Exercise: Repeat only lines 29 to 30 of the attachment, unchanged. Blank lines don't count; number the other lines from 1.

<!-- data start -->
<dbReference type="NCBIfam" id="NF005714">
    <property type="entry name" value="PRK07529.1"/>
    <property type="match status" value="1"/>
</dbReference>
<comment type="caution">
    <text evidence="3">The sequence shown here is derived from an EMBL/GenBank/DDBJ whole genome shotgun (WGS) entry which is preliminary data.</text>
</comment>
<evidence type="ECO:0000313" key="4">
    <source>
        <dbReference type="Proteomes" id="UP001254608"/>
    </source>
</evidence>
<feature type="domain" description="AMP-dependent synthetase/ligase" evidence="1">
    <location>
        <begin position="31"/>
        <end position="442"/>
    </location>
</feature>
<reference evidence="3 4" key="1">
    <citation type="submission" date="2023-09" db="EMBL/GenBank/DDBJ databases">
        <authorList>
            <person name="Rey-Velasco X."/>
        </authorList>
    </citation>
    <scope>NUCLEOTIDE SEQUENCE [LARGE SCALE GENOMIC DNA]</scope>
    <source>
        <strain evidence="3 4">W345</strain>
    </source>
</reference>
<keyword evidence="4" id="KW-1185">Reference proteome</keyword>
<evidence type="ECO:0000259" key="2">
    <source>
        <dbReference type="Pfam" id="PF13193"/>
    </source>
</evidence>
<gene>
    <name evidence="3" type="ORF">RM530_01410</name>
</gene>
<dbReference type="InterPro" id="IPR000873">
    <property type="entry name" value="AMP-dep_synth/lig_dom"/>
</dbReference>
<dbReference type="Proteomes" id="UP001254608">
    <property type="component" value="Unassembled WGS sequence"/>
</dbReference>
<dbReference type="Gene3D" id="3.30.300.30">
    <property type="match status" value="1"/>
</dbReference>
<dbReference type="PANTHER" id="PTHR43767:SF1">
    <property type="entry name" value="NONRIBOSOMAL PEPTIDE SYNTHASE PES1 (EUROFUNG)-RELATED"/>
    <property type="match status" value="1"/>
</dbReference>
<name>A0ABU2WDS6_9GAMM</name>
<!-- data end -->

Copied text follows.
</reference>
<keyword evidence="4" id="KW-1185">Reference proteome</keyword>